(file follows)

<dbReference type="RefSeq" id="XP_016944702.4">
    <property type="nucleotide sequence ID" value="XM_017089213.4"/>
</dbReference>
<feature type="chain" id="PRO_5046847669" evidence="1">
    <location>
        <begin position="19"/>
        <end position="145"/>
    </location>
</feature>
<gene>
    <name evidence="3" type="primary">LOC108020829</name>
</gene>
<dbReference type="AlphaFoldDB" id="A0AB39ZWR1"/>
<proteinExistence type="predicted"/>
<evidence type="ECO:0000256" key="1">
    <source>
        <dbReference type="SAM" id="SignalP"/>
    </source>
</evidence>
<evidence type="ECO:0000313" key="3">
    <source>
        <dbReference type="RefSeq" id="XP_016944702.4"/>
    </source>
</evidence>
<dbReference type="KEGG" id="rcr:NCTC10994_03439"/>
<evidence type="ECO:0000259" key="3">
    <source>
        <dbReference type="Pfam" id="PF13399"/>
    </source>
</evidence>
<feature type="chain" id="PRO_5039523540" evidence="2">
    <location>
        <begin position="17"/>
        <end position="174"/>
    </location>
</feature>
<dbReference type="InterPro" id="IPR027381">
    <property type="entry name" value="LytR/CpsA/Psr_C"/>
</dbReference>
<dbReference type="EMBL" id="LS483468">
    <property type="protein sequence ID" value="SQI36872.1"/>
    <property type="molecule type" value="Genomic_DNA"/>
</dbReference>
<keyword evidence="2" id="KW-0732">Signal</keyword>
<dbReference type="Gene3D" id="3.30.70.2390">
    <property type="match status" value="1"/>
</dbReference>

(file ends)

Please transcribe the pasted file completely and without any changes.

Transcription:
<dbReference type="RefSeq" id="XP_016944702.4">
    <property type="nucleotide sequence ID" value="XM_017089213.4"/>
</dbReference>
<feature type="chain" id="PRO_5046847669" evidence="1">
    <location>
        <begin position="19"/>
        <end position="145"/>
    </location>
</feature>
<gene>
    <name evidence="3" type="primary">LOC108020829</name>
</gene>
<dbReference type="AlphaFoldDB" id="A0AB39ZWR1"/>
<proteinExistence type="predicted"/>
<evidence type="ECO:0000256" key="1">
    <source>
        <dbReference type="SAM" id="SignalP"/>
    </source>
</evidence>
<evidence type="ECO:0000313" key="3">
    <source>
        <dbReference type="RefSeq" id="XP_016944702.4"/>
    </source>
</evidence>
<dbReference type="KEGG" id="rcr:NCTC10994_03439"/>
<evidence type="ECO:0000259" key="3">
    <source>
        <dbReference type="Pfam" id="PF13399"/>
    </source>
</evidence>
<feature type="chain" id="PRO_5039523540" evidence="2">
    <location>
        <begin position="17"/>
        <end position="174"/>
    </location>
</feature>
<dbReference type="InterPro" id="IPR027381">
    <property type="entry name" value="LytR/CpsA/Psr_C"/>
</dbReference>
<dbReference type="EMBL" id="LS483468">
    <property type="protein sequence ID" value="SQI36872.1"/>
    <property type="molecule type" value="Genomic_DNA"/>
</dbReference>
<keyword evidence="2" id="KW-0732">Signal</keyword>
<dbReference type="Gene3D" id="3.30.70.2390">
    <property type="match status" value="1"/>
</dbReference>